Celo currently allows users to pay for gas using native stablecoins. However, is this feature such a huge differentiation that it requires its own L1?
Objectively speaking, with its current trajectory Celo does not really provide a whole lot of differentiation than Ethereum.
Furthermore, other parts of Celo — called the Core Contracts —use coin-weighted governance mechanisms to upgrade and include the Celo Reserve (which helps with the native stablecoins like cEUR, cUSD, and cREAL, as well as with the on-chain Community Fund).
For us, the truth is all of these core contracts can be set of smart contracts that can work on another L1. And with the stalling of the Baklava testnet due to a Validator doing a hot swap that halted the chain, it added even more work on restarting the Baklava network, and updating Mainnet to circumvent the vulnerability — a major distraction from the Celo mission. It prompted some key questions, namely: Why should core developers be working on consensus issues on IBFT, instead of focusing on improving the EVM?
Given the overview on the current state in the previous section, you would think that this article would want to propose Celo to become a dapp on another L1. That is not the intent — in fact we have a much larger vision for Celo.
We propose the following architecture for the future of Celo: Celo should become a Layer-2 ecosystem. Furthermore, we think it should be an EVM-compatible and Interoperable L2 that focuses on its core mission without worrying about L1 consensus. We all agree that one of the best networks to help achieve this vision is Celestia. Celestia is the first modular blockchain network, which has created what is known as the data-availability layer, providing the consensus mechanism and ordering of transactions while separating execution to Layer 2. Here, all Celo needs to do as an L2 is data-availability sampling from Celestia for the transactions relevant for Celo’s network. It doesn’t even need to download the entire Celestia block, just the transactions relevant to Celo.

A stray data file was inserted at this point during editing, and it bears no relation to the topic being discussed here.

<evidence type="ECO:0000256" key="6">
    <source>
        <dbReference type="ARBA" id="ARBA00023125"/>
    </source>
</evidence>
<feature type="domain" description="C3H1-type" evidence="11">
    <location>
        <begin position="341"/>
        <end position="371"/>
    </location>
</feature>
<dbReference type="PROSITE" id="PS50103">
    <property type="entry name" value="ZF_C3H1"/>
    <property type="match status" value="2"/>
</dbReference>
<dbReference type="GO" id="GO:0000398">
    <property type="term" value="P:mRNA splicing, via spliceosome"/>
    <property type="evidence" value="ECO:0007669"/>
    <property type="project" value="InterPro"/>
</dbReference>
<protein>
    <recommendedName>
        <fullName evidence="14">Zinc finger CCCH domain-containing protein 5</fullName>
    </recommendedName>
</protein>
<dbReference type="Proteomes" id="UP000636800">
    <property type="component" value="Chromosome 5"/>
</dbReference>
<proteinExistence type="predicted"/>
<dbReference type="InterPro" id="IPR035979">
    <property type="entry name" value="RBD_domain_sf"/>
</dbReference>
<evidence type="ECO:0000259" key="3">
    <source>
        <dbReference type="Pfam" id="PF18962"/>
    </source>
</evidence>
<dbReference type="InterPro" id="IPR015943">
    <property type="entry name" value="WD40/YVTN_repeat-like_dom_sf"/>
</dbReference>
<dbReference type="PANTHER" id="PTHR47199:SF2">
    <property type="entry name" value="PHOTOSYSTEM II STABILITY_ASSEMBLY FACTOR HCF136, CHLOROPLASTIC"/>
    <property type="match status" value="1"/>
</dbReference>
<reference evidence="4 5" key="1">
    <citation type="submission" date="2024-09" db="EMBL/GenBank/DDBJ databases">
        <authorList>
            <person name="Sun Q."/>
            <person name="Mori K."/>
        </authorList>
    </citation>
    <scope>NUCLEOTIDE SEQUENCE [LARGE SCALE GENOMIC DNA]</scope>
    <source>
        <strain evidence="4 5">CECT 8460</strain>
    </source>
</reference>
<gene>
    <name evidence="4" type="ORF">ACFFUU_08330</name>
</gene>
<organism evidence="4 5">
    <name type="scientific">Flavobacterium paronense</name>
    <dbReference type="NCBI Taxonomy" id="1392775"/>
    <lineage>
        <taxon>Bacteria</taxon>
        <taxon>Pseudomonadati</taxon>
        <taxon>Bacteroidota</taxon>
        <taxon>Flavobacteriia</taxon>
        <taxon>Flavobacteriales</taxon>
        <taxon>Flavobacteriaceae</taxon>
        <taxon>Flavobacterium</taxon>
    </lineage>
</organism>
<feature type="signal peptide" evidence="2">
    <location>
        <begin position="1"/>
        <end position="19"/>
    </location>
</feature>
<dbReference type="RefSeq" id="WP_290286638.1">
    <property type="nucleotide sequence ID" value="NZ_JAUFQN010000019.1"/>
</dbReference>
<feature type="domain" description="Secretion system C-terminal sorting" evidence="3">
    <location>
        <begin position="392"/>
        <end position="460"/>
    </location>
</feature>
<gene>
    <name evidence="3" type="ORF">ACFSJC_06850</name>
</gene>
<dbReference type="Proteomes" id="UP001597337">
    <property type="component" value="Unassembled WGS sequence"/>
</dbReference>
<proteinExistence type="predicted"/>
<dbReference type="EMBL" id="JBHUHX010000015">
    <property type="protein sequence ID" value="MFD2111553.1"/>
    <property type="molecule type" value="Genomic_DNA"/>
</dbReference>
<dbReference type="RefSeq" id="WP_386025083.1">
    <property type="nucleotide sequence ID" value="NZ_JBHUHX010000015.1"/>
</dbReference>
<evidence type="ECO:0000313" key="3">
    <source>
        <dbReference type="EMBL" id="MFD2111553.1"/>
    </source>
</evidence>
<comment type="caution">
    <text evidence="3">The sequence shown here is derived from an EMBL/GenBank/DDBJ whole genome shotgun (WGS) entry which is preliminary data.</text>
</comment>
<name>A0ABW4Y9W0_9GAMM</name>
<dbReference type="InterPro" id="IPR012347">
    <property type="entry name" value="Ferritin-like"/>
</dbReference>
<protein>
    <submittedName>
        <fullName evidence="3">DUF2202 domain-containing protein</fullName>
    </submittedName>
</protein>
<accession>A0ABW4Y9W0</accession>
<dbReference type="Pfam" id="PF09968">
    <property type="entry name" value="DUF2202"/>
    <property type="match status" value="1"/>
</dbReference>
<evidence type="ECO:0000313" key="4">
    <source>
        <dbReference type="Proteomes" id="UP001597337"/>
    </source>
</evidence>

This can help to solve many points highlighted in this article:
For more information on Celestia, we recommend reading the original research paper here.
Ocelot understands that such an immense proposal will take lots of time, resources, and coordination work in order to move in such a direction. Especially with the three largest entities governing Celo in such close proximity (Celo Foundation, cLabs, and Valora), the proposal to move to an L2 architecture would be difficult in terms of advocacy and convincing the community.
Therefore, we have a new proposed way of following that vision: an incentivized testnet for Celo that will make the goal of moving to an L2 better-established as a proof-of-concept.
In order to fulfill the above vision and prove the concept, Ocelot is planning on spinning up an Incentivized and Canary Testnet for Celo called Mezcal.
The main goal of this incentivized testnet is to deploy the latest cutting-edge protocol and core technologies, that allow Celo to achieve it’s mission at scale. In order to be able to fully test these nascent features, Mezcal, (this new Celo testnet) needs to have an incentive structure for dapps to deploy and grow within the network.
The other main goal for the incentivized testnet is to move a replica of Celo to become an L2 Rollup on Celestia to fulfill this vision.
Mezcal will be in 3 phases:
We will share more information on Mezcal in the coming months and what to expect. We believe this roadmap has the vision and best potential for both fulfilling the Celo mission, as well as drastically improving the underlying architecture needed to sustain it.